The name Dagmar (based on the Old Norse words dagr, meaning “day,” and mær, meaning “maid”) peaked in usage in the mid-1910s. But it returned for a secondary peak in 1951:
1953: 16 baby girls named Dagmar
1952: 21 baby girls named Dagmar
1951: 28 baby girls named Dagmar
1950: 18 baby girls named Dagmar
1949: 15 baby girls named Dagmar
What gave it a boost that particular year?
An American actress known simply as Dagmar. She became one of television’s first stars — and its very first sex symbol — in 1951.
She was born Virginia Ruth Egnor in West Virginia in 1921. When she began modeling and acting in the 1940s, she adopted the stage name “Jennie Lewis.”
But that stage name was changed to “Dagmar” when she was hired to appear on NBC’s Broadway Open House (1950–51), which was the first late-night variety show on network television. The bosomy* actress was instructed by the show’s host, Jerry Lester, to “act dumb” on the air. Justin Peters of Slate described the Dagmar segments of Broadway Open House as “gleefully sexist and unfunny, yet somehow redeemed by Dagmar’s odd, icy sense of dignity.”
Dagmar soon became more popular than the host himself. Lester ended up quitting, and Dagmar hosted the show during its final month on the air.
Around the same time, she began appearing on other TV variety shows (like Texaco Star Theater and the Bob Hope Show). She even landed on the the cover of Life magazine.
What are your thoughts on the name Dagmar? Would you use it for a modern-day baby?
*Fun fact: The two conical front bumper guards of various ’50s Cadillacs (and other GM cars) — originally modeled after artillery shells — came to be known as “Dagmar bumpers” or simply “Dagmars” in reference to the actress.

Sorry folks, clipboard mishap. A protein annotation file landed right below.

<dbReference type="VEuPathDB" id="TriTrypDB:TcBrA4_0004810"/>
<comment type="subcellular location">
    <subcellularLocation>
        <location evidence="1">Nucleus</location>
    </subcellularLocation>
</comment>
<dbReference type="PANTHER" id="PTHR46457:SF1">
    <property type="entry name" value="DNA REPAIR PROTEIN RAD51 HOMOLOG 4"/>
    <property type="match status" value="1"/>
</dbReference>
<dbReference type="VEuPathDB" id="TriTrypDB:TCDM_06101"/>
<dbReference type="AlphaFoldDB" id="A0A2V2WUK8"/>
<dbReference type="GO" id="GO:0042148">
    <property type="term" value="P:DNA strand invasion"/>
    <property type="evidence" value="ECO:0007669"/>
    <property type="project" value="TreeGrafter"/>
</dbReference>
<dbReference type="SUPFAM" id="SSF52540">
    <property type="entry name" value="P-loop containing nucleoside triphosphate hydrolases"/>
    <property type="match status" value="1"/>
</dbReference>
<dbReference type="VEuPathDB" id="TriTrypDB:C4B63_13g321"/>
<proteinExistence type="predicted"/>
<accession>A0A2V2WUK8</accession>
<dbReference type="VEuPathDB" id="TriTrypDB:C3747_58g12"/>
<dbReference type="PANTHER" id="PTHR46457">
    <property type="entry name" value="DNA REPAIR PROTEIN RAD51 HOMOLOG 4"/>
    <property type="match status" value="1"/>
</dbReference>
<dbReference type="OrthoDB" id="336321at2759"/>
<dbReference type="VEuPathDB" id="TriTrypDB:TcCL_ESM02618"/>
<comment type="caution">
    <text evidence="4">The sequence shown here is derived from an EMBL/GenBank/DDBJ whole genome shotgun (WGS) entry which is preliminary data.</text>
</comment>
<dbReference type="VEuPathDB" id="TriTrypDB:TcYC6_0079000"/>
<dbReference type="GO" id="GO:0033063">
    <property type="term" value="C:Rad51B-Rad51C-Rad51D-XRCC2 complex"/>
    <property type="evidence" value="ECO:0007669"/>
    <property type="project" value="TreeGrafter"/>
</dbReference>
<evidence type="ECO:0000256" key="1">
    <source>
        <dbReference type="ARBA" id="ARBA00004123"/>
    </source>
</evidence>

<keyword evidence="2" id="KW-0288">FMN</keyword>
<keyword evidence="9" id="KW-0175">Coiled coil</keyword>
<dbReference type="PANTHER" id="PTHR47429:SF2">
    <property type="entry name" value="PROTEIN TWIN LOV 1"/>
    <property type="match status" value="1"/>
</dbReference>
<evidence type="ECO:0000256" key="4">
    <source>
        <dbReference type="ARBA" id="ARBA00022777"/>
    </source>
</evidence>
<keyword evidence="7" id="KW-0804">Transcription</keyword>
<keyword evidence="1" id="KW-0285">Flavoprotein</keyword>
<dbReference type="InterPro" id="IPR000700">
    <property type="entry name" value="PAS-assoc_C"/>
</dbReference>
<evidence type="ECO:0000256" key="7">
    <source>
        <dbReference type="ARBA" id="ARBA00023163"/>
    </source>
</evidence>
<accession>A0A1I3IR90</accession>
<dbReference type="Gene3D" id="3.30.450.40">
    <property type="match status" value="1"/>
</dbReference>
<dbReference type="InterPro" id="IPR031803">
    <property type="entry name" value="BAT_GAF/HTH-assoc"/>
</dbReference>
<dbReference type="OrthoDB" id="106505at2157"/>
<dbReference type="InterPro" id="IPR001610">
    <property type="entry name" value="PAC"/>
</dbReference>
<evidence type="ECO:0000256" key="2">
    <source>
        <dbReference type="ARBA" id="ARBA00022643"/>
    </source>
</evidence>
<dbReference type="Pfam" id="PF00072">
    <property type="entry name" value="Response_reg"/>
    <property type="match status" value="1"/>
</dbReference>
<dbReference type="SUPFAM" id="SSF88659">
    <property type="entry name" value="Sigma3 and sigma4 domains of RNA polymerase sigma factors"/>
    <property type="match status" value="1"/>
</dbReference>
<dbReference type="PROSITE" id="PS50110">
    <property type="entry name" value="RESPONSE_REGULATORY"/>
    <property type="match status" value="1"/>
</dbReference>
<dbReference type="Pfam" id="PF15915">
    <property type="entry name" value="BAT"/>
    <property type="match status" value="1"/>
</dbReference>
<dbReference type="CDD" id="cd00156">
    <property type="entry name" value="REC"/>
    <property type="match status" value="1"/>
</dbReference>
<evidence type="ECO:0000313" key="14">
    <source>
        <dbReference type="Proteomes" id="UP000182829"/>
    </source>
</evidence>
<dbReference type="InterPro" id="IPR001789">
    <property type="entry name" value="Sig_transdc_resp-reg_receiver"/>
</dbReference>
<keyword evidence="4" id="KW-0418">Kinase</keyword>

We looked at the top baby name rises last month, so this month let’s look at the opposite: the top drops. That is, the baby names that decreased the most in usage, percentage-wise, from one year to the next in the Social Security Administration’s data.
Here’s the format: girl names are on the left, boy names are on the right, and the percentages represent single-year slides in usage. (For example, from 1880 to 1881, usage of the girl name Clementine dropped 68% and usage of the boy name Neil dropped 76%.)
The SSA data isn’t perfect, but it does become more accurate in the late 1930s, because “many people born before 1937 never applied for a Social Security card, so their names are not included in our data” (SSA). Now, back to the list…
I’ve already written about some of the names above (click the links to see the posts) and I plan to write about a few of the others. In the meanwhile, though, feel free to beat me to it — leave a comment and let us know why you think any of these names saw dropped in usage when they did.
Sure, a rose by just any other name would not smell as sweet. But what if the name were as cool as “Madame Azélie Imbert” or “Victor Emmanuel”?
Other intriguing rose names I found in the EveryRose.com database include:
Fraulein Octavia Hesse
Ghislaine de Feligonde
Hawaiian Queen Martha
Jan and Rick
Mrs Erskine Pembroke Thom
If you’re anything like me, you’re probably now wondering: So how can I name a cultivar of my very own?
Well, just grab your credit card and get in touch with a company that hybridizes roses. Some charge as little as several thousand dollars; others ask for as much as $75,000 to name a rose.
If you don’t have that kind of money lying around, and you happen to live in British Columbia, you may be able to name a rose for free. Just submit a name to the GardenWise Name a Rose contest before the end of August.